The original religions
The Lighthouse and the Fountain
It was the original religion of archaic, created when they were still poor fugitives hiding in caves for protection against demons for the big night.
It was a shamanistic religion based on the belief that everything in the world is possessed by spirits. Shamans, their priests, could communicate with these spirits, which gave them great power. The purpose of religion was to explain the world and protect the men from the dangers of nature and demons.
When the Archaic Empire was founded it became the religion of the masses, while the aristocracy became vitalist. In Laplana it lived for a time with other religions, but in the 262 YK died the last lightfountist priest and the religions disappeared in Laplana.
The origins of vitalism were in the religion of the Lighthouse and the Fountain, but unlike this establishes two opposite poles in the spiritual world: good and evil, in a constant struggle. It was a mainly urban religion based on the study and knowledge, which aimed to contribute to the triumph of good over evil.
Vitalism eventually became the official religion of Archaic Empire, and his priests held important positions in the civil service hierarchy.
In Laplana, the vitalist church was established as an institution independent from the authority, but they worked closely. Their rituals for solemn oaths and creating emblems helped shape Laplana feudalism.
Finally, this religion was displaced by the church of the four orders on the third century, and early sixth was declared a heresy and their members were persecuted. That meant the end of the creation of new emblems.
The Eternal Balance
This was a pantheistic religion type, which preached that all that existed was a part of God, who was called Torcan. Therefore, through introspection and observation one could get to know Torcan.
The Eternal Balance was the original religion of the Woodmen of Central Archery before reached by the archaic. Their priests were Druids. These were similar to the shaman, but instead of talking to the spirits communicated with Torcan.
The new religions
When the archaic reached Central Archery brought with them vitalist and lightfountain religions. These collided with the religion of the woodmen, the eternal balance. This meeting led to new religious movements, between the woodmen as between archaic.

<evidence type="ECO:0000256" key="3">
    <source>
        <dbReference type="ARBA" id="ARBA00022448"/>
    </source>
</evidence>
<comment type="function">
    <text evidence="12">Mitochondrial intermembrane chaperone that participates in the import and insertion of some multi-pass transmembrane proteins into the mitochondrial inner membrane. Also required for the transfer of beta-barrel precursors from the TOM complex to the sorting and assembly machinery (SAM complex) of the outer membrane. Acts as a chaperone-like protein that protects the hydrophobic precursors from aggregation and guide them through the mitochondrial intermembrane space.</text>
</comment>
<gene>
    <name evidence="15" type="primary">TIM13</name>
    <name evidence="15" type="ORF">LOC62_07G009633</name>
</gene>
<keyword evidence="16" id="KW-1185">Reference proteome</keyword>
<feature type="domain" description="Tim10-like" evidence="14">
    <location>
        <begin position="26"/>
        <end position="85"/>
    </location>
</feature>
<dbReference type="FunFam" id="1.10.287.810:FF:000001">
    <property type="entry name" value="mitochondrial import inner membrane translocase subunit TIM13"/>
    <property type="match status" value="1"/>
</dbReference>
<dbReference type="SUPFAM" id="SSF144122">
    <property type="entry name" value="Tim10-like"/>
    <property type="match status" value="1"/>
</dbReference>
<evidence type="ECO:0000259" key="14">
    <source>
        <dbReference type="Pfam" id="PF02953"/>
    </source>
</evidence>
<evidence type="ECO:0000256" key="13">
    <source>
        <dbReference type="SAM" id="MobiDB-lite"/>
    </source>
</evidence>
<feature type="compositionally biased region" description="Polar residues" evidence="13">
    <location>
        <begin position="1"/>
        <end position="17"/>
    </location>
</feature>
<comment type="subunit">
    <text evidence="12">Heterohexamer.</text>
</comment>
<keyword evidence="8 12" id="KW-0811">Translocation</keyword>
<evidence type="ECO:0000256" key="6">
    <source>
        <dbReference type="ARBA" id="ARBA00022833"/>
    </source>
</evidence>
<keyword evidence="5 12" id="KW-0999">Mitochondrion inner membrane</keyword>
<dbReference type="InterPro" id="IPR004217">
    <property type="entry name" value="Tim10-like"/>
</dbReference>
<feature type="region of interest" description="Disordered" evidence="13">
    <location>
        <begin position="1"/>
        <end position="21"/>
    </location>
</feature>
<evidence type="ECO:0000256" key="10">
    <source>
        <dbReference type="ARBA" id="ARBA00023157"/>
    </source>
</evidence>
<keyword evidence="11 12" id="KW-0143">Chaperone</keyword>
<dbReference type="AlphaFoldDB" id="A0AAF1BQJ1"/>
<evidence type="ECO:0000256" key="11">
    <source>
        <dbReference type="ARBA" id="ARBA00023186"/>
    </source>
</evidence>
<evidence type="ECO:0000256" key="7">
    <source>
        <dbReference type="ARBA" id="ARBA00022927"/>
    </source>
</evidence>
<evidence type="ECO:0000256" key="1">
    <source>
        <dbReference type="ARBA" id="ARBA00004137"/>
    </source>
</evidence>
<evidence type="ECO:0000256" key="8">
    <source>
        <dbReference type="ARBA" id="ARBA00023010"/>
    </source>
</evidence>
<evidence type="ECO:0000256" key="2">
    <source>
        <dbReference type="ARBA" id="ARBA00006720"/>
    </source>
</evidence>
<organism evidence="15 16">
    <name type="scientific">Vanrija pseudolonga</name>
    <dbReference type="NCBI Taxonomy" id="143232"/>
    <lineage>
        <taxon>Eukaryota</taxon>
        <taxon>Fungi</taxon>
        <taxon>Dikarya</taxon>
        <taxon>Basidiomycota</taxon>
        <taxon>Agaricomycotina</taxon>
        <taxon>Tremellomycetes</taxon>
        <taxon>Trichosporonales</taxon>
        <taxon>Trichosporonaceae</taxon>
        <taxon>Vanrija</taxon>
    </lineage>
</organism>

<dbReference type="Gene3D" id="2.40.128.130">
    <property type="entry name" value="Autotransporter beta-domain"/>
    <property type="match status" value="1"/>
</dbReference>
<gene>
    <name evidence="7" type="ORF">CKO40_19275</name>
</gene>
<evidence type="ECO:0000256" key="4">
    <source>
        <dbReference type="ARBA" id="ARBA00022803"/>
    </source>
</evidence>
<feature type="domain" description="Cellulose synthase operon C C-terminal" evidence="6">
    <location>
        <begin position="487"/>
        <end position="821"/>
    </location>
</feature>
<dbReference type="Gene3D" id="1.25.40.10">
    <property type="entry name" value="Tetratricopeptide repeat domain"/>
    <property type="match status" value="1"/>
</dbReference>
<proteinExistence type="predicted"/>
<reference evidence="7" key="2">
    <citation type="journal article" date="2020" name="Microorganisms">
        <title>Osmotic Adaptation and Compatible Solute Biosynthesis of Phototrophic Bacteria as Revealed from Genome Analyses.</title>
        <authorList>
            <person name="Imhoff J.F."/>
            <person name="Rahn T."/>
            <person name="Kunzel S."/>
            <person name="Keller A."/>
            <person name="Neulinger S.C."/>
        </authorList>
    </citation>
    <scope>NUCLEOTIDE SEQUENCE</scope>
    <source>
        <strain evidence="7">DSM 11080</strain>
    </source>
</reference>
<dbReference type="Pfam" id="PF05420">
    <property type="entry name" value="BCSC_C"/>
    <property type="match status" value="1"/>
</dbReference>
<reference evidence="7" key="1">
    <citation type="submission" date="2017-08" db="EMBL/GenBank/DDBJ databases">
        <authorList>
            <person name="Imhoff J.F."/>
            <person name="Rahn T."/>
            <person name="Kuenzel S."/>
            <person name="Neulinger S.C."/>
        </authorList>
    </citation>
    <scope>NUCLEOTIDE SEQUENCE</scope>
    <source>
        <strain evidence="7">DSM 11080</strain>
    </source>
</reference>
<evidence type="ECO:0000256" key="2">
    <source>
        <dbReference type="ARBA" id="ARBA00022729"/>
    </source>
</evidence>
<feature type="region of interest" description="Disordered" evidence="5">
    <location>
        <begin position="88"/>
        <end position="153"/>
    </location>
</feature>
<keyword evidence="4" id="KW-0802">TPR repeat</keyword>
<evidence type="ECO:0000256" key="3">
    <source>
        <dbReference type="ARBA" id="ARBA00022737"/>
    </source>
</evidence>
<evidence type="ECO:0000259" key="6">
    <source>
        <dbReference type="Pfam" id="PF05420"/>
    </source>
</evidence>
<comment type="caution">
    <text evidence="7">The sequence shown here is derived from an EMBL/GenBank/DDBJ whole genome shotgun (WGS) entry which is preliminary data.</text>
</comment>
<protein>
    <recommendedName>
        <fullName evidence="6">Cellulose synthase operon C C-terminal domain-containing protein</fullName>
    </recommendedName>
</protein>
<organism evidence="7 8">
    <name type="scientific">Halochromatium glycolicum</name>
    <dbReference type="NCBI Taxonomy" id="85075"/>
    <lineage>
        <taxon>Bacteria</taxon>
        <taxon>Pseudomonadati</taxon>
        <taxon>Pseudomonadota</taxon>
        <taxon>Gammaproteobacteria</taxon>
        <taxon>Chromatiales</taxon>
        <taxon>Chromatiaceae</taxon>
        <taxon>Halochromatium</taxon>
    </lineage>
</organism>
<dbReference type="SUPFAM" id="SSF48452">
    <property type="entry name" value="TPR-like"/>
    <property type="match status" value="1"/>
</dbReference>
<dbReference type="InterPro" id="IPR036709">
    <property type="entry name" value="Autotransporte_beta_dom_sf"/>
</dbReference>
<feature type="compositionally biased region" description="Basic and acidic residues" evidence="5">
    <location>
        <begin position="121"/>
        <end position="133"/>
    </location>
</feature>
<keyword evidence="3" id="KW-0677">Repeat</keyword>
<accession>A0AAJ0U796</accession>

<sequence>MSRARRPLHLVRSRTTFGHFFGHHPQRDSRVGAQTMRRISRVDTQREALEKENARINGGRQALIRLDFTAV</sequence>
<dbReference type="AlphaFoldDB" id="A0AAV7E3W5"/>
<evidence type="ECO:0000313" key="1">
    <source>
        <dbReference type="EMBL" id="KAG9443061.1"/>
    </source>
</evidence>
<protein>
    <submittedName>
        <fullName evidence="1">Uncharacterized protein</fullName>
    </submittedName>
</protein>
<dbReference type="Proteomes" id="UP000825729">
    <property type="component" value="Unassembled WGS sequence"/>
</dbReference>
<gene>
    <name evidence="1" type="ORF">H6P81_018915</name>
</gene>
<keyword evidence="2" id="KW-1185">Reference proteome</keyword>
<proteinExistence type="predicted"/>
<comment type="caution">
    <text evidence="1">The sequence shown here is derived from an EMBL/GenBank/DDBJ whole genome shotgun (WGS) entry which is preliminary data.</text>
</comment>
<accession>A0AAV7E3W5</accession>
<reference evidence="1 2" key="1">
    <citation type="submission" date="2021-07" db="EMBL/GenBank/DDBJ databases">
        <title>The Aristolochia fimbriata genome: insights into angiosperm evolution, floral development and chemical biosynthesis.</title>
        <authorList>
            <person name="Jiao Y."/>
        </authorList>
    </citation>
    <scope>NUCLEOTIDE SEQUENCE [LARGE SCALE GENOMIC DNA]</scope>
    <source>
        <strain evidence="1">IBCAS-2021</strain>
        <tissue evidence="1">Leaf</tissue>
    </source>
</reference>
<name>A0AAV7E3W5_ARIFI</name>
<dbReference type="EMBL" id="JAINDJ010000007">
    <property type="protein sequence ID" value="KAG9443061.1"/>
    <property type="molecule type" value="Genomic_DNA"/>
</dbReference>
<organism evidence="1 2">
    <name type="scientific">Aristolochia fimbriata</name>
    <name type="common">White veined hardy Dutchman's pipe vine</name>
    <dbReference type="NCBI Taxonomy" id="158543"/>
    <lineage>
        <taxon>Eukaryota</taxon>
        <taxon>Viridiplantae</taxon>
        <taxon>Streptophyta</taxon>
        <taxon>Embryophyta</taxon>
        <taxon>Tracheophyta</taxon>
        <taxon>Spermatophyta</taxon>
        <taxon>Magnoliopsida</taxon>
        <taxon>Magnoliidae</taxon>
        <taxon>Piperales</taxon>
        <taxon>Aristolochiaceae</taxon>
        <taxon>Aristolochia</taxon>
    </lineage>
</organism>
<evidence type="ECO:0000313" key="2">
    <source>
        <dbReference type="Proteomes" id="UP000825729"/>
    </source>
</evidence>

The mixture of pantheism of the eternal equilibrium with the archaic concepts of light and darkness and good and evil formed the witchcraft. The basics of witchcraft were a mixture of pantheistic and dualist values. That is, all was part of God, but God had a dual nature.
The priests were called warlocks and witches. They copied the techniques used by shamans, druids and vitalists, but following established recipes without understanding the basics.
Witchcraft was not a religion in itself. It was considered a superstition or a form of magic, and coexisted with other religions.
The impact of the Druids in the spirituality of the archaic generated the figure of hermits, men seeking wisdom or divine illumination alone. Some of these men managed to reach a higher state of wisdom, and became holy men. Afterwards, they were the creators of rural religious orders.
Taking the theoretical basis of lightfountain and vitalism, the path established that holy men were those who had the most pure soul, and became saints when getting a purity level such that integrate with God and served as a guide for the rest of men, marking the path to holiness. All holy men were vitalists.
The four major religious orders of Laplana were founded by holy men:
- San Prius: Order of Verists or The Mirror;
- Santa Minala: Order of the Pilgrims or The Stars;
- San Geto: Order of Admonoms or Administrative Apostolic Church; and
- Santa Collatera: Order of Agronomists or Agrostic Rural Church.
Hence the church was known as the Church of the Holy Men or, later, as the Tetrarchy.
There were other religious orders, but they were not part of church government. They were especially monastic or military orders.
Other religious cults
In addition to the major religions there were local cults, which could be more or less tolerated, but from the sixth century most were declared heresy. Some of these cults were demonic ones, originating in the big night; others were apocryphal, based on saints not recognized by the official church; and others were cults of foreign nations.